Transitions and transformations of successful leaders
For years, industry was successful because of the “10 percent inspiration, 90 percent perspiration” philosophy. Hard work and a little luck launched many a career and founded many a company.
Those days gave way in the mid-1990s to organizations that were successful — sometimes more in spite of themselves than because of careful planning — mainly, because they were in the “right place at the right time.”
A “new breed” of leader is finding success within today’s fiercely competitive world. These leaders were the first to use the computer as more than an adding machine or calculator. They have experienced significant growth, both personal and corporate, during their careers, often through an immersion in “group-think” rather than an exercise of independence and free will.
A back-to-basics approach seems to be emanating from successful leaders, a return to the business fundamentals of treating employees with respect and attempting to keep them involved in management decisions, creating environments that encourage hard work, long hours and unparalleled rewards for those willing to accept the risks.
Michigan created more new manufacturing jobs than any other state during the past 12 months, a tremendous recognition since we had the dubious honor of leading our country in unemployment not long ago. A pessimist might say we had nowhere to go but up and it should not be a surprise job growth has flourished here. An optimist might say high unemployment creates a fertile employee market. A realist might recognize such economic conditions create the need for different products, processes and work force abilities.
Business leaders must leverage a different set of skills to inspire an organization during depressed times. Companies must identify what they do well and capitalize on core values rather than trying to be a manufacturer/provider of exotic services not yet proven nor accepted.
The most successful businesses value diversity in thought, culture and upbringing. Their efforts become an increasingly powerful wave pounding their competition rather than a quiet pond content to find peace within its restrictive shores.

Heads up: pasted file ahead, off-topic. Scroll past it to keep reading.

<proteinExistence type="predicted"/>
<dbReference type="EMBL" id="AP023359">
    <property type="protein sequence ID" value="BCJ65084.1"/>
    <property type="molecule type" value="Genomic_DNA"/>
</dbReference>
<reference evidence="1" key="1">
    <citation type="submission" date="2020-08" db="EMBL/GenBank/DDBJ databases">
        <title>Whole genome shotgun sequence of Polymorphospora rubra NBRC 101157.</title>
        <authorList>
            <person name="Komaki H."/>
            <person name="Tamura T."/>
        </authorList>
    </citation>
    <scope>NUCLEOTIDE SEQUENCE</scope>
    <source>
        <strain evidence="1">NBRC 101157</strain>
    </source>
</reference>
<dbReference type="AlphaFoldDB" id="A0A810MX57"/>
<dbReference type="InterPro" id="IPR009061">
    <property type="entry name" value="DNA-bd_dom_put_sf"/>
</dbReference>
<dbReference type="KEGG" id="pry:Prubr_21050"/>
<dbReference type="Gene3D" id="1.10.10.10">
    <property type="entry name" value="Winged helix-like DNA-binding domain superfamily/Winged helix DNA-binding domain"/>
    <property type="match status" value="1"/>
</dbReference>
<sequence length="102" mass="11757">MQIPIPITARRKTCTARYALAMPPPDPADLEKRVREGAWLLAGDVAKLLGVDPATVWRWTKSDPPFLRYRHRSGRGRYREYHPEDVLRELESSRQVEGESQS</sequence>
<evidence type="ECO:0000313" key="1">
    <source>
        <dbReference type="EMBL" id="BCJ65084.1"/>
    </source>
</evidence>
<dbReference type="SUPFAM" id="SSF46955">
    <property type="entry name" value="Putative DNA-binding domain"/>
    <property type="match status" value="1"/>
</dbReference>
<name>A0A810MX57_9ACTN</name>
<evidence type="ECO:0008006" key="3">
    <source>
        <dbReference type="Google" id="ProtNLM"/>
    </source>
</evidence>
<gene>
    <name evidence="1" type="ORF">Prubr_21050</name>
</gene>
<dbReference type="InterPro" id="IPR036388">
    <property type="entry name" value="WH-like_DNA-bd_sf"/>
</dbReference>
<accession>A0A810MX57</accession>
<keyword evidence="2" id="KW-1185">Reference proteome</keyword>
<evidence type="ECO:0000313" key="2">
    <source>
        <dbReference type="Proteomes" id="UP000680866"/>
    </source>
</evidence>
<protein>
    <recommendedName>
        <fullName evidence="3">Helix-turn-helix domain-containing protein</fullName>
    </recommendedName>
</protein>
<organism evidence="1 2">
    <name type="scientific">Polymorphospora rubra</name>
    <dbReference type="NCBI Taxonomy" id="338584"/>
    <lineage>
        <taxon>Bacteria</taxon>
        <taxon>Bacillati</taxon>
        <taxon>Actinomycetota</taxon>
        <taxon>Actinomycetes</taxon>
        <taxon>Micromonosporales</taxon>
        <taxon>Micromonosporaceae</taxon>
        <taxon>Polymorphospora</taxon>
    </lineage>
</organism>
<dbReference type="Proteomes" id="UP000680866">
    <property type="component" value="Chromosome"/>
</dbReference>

While pay is an important employment consideration, working conditions can be a “deal breaker” when it comes to attracting and retaining talented staff. Rumor has it that a talent gap exists within West Michigan — a gap so wide there is concern whether we will be able to find the workers needed to meet current demand.
An organization providing flexible work schedules, willing to tailor benefits, and communicating openly and honestly with employees will be more likely to hire and retain “world class” people.
Superior talent tends to attract more of the same. Alternatively, it is hard to become an employer of choice without truly recognizing that people are your most valuable resource.
Successful CEOs expect 100 percent dedication from their reduced staffs. Employees, once asked to “do only what they were told” are now expected to contribute ideas, initiate actions, become involved in process improvements and invest “sweat equity” in exchange for a part of the business or a bonus from the profits.
Highly effective boards will set goals and objectives (governance), then step back, allowing leadership to produce results and be held accountable for success or failure (management).
Today’s successful CEO tends to manage through the ranks rather than from the top down, working with others rather than through them as they pull those around them up the ladder of success, rather than climbing over their backs. Exceptional CEOs are honest when unsure of an answer. They prefer to ask questions and listen to others, analyze what they hear, then move toward a lasting “collective” solution.
A successful business relationship is much like a fruitful personal one: Those involved must contribute equally in order to maintain momentum, share rewards and thrive.
Modesty and a low-key approach, combined with a sense of innovation and a “never say never” attitude, are driving today’s business. These same characteristics make for strong relationships outside of work — honesty and integrity being the key ingredients.
Successful CEOs are keeping their heads low, drawing attention to their organizations rather than to themselves. They seek growth through the successes of their people rather than through an increase in self-importance. Relationships are just as important as results, the product of an emerging work force that needs encouragement and support from those they perceive as being competent.
Working interactively with others leads to increased employee engagement and enhanced working conditions, often resulting in a more profitable organization. Telling people what to do creates organizational dependency on the knowledge and experience of those assigned leadership roles. Asking people how they would do things differently encourages their participation, making them seekers of the truth rather than simply fulfillers of another’s restrictive directives.
Our new economy ushers in a new business model and a new kind of CEO able to focus on organizational flexibility, draw the most from employees and leverage the strengths of both the individual and the corporation, creating a dynamic force within today’s global marketplace.
While tradition is a valuable asset and history provides a great foundation, acknowledging the new breed of CEO (and the success he or she may bring by focusing diverse individual strengths towards the collective accomplishment of seemingly insurmountable goals) is what makes our future bright.
David J. Smith is president and CEO of The Employers’ Association of Grand Rapids.